As said oft in the past, and as early as 2013, the EU is the next world superpower to take the stage. Despite the difficulties it’s facing, the solution to all of its problems brought forth by the eurocrats is always further integration. It may very well still break up, but there will be a core leftover. The United States of Europe is around the corner, led by Germany’s Fourth Reich under an EU guise, along with its European Army.
The European Commission is proposing to finance parts of its proposed defence fund with money originally allocated to energy, environmental and scientific programmes.
The EU’s executive announced its plan to subsidise research and procurement of high-end defence technologies on Wednesday (7 June), but the origin of the money has gone largely under-reported.
In 2019 and 2020, the commission wants to redirect €145 million that was originally allocated to the Connecting Europe Facility, a programme aimed at integrating European energy markets, increasing energy security, protecting the environment, and promoting interoperability of digital service infrastructures.
Of that sum, €40 million was supposed to go to projects that contribute to “sustainable development and protection of the environment”.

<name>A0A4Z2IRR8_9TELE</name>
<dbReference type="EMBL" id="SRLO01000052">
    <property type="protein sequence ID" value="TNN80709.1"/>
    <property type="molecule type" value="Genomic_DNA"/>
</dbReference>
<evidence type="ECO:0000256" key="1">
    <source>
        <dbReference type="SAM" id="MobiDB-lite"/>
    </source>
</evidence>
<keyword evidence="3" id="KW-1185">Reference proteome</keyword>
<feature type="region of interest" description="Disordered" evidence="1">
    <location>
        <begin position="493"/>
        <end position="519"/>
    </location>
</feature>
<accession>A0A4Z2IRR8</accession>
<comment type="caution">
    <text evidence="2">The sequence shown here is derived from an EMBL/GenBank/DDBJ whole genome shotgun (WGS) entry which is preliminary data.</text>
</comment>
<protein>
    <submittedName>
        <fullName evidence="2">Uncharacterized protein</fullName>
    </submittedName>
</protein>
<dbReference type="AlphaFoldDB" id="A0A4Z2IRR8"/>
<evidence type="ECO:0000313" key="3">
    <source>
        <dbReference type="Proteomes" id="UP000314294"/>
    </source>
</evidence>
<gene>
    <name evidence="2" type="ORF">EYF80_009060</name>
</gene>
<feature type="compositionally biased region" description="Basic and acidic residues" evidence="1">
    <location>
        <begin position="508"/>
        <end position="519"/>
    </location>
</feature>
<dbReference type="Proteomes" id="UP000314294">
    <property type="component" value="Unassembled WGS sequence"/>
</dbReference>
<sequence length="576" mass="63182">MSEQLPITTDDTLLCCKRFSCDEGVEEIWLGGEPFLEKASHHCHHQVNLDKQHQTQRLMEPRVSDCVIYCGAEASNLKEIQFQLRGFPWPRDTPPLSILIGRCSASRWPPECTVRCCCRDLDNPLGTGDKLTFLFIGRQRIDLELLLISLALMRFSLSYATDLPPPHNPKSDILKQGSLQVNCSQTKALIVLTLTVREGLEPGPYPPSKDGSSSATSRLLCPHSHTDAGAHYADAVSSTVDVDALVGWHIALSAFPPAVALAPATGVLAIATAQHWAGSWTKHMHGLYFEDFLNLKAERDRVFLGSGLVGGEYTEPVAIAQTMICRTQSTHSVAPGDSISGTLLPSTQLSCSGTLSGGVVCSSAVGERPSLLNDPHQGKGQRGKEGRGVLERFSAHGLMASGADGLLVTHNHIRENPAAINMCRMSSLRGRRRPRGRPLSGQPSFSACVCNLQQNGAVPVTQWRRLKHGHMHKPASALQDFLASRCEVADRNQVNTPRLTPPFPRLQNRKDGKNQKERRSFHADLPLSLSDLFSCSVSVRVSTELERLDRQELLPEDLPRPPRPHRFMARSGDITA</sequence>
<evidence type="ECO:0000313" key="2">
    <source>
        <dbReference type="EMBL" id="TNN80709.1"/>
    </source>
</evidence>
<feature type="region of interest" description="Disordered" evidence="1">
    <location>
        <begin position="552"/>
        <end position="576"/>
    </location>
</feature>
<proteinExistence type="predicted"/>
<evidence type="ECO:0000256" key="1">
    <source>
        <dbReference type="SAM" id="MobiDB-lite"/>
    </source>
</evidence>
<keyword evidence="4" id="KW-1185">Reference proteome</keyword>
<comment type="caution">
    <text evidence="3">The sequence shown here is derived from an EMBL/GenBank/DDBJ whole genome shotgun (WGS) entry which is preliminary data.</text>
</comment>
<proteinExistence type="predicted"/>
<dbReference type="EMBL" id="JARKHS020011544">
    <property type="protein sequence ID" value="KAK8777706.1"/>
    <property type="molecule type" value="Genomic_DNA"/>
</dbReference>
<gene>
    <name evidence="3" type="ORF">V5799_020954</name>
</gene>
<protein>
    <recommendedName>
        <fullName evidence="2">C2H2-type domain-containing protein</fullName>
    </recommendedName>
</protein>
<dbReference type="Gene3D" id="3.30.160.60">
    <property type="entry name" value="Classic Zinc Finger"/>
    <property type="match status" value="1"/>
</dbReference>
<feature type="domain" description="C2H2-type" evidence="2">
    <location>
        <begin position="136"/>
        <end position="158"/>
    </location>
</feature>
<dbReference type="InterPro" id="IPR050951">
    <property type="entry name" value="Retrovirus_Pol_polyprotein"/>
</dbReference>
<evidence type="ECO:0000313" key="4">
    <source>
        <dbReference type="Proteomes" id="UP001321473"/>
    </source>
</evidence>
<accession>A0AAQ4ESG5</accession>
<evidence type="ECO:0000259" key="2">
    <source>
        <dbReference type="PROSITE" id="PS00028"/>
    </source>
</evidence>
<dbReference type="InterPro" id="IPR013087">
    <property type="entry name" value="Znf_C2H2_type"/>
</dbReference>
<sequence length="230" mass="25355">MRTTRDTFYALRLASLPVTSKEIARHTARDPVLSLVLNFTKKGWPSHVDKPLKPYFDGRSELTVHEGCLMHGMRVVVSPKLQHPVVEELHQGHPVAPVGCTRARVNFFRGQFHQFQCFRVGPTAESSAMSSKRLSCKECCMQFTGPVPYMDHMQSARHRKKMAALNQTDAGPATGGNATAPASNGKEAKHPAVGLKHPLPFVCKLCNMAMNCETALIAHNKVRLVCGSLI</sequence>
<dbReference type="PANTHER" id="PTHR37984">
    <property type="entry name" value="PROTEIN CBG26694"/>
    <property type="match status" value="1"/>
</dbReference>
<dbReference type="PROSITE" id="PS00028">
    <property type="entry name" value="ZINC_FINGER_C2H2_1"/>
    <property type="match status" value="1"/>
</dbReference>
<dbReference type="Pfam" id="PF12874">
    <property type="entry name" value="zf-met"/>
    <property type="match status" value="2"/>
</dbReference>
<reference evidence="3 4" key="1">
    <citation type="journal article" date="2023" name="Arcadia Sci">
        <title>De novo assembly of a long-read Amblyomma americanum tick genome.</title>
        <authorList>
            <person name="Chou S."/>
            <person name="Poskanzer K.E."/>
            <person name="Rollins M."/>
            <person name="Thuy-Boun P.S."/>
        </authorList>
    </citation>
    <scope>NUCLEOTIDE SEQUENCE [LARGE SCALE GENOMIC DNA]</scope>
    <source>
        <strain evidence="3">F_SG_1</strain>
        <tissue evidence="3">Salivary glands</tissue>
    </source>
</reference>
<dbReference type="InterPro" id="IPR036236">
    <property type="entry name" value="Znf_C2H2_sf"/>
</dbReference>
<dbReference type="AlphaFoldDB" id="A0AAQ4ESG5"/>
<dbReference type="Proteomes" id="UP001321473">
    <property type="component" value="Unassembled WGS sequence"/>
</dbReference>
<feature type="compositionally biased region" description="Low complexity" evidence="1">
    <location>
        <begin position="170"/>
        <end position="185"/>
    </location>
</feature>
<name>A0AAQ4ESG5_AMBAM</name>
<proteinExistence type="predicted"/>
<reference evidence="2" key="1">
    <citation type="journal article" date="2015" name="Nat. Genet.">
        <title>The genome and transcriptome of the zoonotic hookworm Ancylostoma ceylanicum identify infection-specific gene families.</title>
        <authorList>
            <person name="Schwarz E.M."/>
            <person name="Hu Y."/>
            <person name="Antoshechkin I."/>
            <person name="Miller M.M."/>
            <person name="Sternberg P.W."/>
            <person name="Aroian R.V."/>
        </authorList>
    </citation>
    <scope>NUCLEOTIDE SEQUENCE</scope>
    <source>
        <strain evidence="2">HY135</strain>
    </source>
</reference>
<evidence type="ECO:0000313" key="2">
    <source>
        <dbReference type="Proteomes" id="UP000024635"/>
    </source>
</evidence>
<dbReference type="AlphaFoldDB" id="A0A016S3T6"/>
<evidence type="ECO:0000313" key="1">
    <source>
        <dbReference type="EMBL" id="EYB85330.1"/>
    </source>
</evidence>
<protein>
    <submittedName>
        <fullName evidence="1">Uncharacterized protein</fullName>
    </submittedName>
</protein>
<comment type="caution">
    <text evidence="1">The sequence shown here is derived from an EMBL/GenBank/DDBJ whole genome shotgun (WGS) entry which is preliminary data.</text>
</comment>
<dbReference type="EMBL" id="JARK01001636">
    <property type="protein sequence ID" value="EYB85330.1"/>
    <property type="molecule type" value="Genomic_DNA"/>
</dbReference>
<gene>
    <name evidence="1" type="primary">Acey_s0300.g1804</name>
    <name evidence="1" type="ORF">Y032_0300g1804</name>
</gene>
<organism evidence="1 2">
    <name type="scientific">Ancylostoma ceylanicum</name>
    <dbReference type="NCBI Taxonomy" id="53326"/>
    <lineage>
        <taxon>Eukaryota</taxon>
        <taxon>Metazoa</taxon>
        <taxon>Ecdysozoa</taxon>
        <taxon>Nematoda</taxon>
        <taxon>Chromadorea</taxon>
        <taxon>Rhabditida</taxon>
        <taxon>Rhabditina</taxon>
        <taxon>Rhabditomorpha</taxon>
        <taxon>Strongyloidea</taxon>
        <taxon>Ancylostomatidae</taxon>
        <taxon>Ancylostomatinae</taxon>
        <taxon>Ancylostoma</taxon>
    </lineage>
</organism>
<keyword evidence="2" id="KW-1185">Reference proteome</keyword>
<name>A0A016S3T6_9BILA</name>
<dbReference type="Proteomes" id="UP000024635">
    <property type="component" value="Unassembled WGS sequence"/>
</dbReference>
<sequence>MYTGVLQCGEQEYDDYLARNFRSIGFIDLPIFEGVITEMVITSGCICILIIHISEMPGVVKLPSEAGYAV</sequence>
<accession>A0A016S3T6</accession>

The redirection has irked some environmental groups.
“If it’s correct that the European Commission is proposing to divert funds earmarked for environmental and climate protection to the defence industry – as appears to be the case – this is a new low,” said Magda Stoczkiewicz, director of Friends of the Earth Europe.
“The security of humankind depends on having a liveable climate and healthy planet,” Stoczkiewicz told EUobserver in a written statement.
“More funds, not less, are urgently needed to bring about the transition to a clean, sustainable energy system. In this crucial period when the future of Europe is in the spotlight, the EU institutions needs to demonstrate they are focused on the health of people and planet, not on the interests of the defence industry.”
However, it is not the first time that Jean-Claude Juncker’s commission has redirected funds from the CEF, set up during his predecessor Jose Manuel Barroso, to other priorities.
A separate, large-scale investment programme, called the Juncker fund, was funded by redirecting €6 billion from CEF, as well as another EU fund, the research & development programme Horizon 2020.
The EU defence fund will not take money from Horizon 2020, but scientific programmes will be affected, if member states and MEPs agree with the commission’s proposal.
The commission wants to take €80 million in 2019 and €50 million in 2020 from funds originally promised to Europe’s satellite navigation programme Galileo.
Galileo, a €5-billion project by the EU and by the intergovernmental European Space Agency, is Europe’s answer to GPS, and an attempt to no longer rely on that US-owned technology.
Commission promises no delays
In a response, the European Commission defended the reshuffling of budgets.
“With the European Defence Fund, we are delivering on president Juncker’s commitment to increase the security of our citizens, and responding to the mandate by the European Council of December 2016,” said EU commission spokeswoman Lucia Caudet.
The European Council is the regular summit of EU government leaders.
Full article: EU environment and science money moved to military fund (euobserver)